The primary reason I’m in Africa is as a volunteer for the Microsoft4Afrika program. One part of their outreach is to match professionals from Microsoft with identified technology needs in African countries. Many of the assignments are either teaching advanced skills or helping with infrastructure and IT needs.
For my own part, I was matched with a request from the iHub in Nairobi for user experience training on developing products for Microsoft platforms. I’ve spent the better part of the last month preparing my curriculum from scratch – though I do teach an intro to interaction design workshop back in the States, it’s far more rudimentary than what the folks at iHub will benefit from.
The iHub Coworking Space
The iHub is a fascinating, energizing place. They’ve taken over a large part of an office tower, with the 4th floor as the central meeting/working space, and dedicated spaces on other floors: the 3rd floor is a mobile device development lab and a series of offices for promising startups; the 2nd floor is the home of iHub Research, and the 1st floor is the home of the iHub UX Lab.
The 4th floor area brings startup culture immediately to mind. It’s a wide open loft, with vaulted ceiling and makeshift modular layout – in its neutral state there are many working desks, beanbags, benches and gaming chairs, while it can be partitioned into a partial theater space for presentations when needed. The space is surrounded by a terrace that looks out on Nairobi, and the doors and windows are usually flung open to keep the air circulating in the afternoon heat.
The 4th floor also boasts an espresso bar, with a barista named Rose who is much beloved amongst the iHub’s citizenry. Prices are good and Rose takes pride in her work.
My host, Mark Kamau (the UX director of the iHub) explained the history of how the organization was founded. Years ago during a period of political unrest, the government instituted a media blackout, which caused some panic amongst citizens who became cut off from family and friends. Four technologists, seeing the problem, pooled resources to develop a mobile app to connect those disconnected citizens. Once the unrest was over, the four looked at what they had achieved and wondered if that impact could be magnified by creating a community where other technologists could share their talents and ideas. Over time, the iHub began providing training in addition to the community environment, and now they’ve got almost 10,000 members across several sites.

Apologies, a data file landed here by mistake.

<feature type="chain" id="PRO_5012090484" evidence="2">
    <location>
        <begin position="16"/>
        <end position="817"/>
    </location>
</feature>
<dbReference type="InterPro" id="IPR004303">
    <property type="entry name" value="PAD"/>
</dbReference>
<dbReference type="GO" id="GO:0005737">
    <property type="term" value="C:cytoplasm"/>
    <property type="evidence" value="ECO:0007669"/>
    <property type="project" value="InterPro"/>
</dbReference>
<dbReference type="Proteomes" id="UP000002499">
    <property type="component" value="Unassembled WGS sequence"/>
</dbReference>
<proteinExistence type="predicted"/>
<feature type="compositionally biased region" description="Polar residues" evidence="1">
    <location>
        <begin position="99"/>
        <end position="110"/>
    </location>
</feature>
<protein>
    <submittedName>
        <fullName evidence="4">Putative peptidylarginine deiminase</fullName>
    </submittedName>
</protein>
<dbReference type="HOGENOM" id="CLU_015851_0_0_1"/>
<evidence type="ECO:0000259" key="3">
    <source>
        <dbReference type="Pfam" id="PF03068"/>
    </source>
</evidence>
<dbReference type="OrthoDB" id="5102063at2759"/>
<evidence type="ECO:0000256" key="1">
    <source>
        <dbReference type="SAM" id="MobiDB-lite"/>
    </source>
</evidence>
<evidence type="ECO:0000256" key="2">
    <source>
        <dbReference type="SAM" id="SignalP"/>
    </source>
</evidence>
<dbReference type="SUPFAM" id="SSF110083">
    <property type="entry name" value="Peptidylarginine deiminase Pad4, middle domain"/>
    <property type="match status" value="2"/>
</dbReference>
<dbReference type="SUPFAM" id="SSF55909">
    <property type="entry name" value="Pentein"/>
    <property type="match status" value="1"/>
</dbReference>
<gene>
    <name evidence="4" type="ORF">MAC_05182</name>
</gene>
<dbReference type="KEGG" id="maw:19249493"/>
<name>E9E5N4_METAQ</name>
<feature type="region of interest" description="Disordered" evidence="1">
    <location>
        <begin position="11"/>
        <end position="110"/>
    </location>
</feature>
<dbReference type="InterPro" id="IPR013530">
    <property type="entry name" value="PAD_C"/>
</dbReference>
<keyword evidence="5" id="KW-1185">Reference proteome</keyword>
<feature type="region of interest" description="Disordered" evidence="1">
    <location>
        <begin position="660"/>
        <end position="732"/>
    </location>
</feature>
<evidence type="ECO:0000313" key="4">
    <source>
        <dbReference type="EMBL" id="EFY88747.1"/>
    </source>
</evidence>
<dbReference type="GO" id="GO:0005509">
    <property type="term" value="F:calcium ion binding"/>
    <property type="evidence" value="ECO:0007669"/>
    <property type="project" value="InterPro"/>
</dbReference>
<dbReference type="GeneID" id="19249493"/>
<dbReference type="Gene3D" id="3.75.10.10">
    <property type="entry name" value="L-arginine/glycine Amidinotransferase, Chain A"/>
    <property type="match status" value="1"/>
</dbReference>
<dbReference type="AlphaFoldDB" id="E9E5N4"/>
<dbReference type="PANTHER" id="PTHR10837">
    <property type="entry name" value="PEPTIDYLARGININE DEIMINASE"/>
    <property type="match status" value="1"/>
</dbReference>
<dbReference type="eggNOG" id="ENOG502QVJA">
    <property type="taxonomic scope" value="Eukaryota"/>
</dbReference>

The UX lab here is a relatively new addition to the iHub. Billed as the first of its kind in sub-Saharan Africa, they provide user experience consulting services and research to startups, as well as bringing in a wide variety of training opportunities. Past topics have covered subjects like participatory design and persona development, amongst many others. The space itself is a conference room ringed with whiteboards (and a door directly to another coffee bar next door), a small room used for usability studies, and a medium-sized room used for breakouts and focus groups.
What I’m teaching
For my contribution, I’ve developed 4 approximate 2-hour workshops that cover a variety of topics; some specific to Microsoft and some more general.
DAY 1: Overview – Basics of design for Microsoft
Process, design principles, interaction model and design patterns, plus some discussion about the recent changes from Build 2014
DAY 2: Storytelling and the Human Form
Introduction to natural user interfaces; deep dives on scenario-focused design including personas, storyboarding and sketching; discussion of some disruptive technologies, and a mini improv workshop to develop storytelling skills
DAY 3: Psychology of Design
Cognitive psychology basics, demystifying gamification, motivational design and possibly another mini-improv workshop
DAY 4: Visual Design for Modern UI
Basic visual design techniques and principles; discussion of typography, grid systems, colors and iconography specific to the Microsoft community
As with any endeavor of this kind, the content might change wildly by later in the week based on feedback. The classes are condensed to fit in with the busy lives the potential attendees live – most work during the day and can’t take a full day off for a slower-paced class with more hands-on material.
I find myself relieved that I wasn’t relying heavily on video content, since as luck would have it the main connectivity fiber cable to iHub was cut, forcing them to drop to a much slower, secondary connection. It seems there’s no estimate on a fix. Remarkably, folks here still seem to be very productive at first glance, and there’s very little complaining. The same was true on Monday, when the Internet was fine but power outages kept hitting all afternoon. Folks here appreciate what they have and work around it when those things are gone. Microsofties – well, smart as we are, we really can’t seem to handle it when the Internet goes down for 10 minutes. 😉
I’ll report back on the progress the classes have made, and I hear the iHub will be blogging about my classes as well. I’ll make sure to share those posts once they’ve become available for a different perspective on this teaching journey.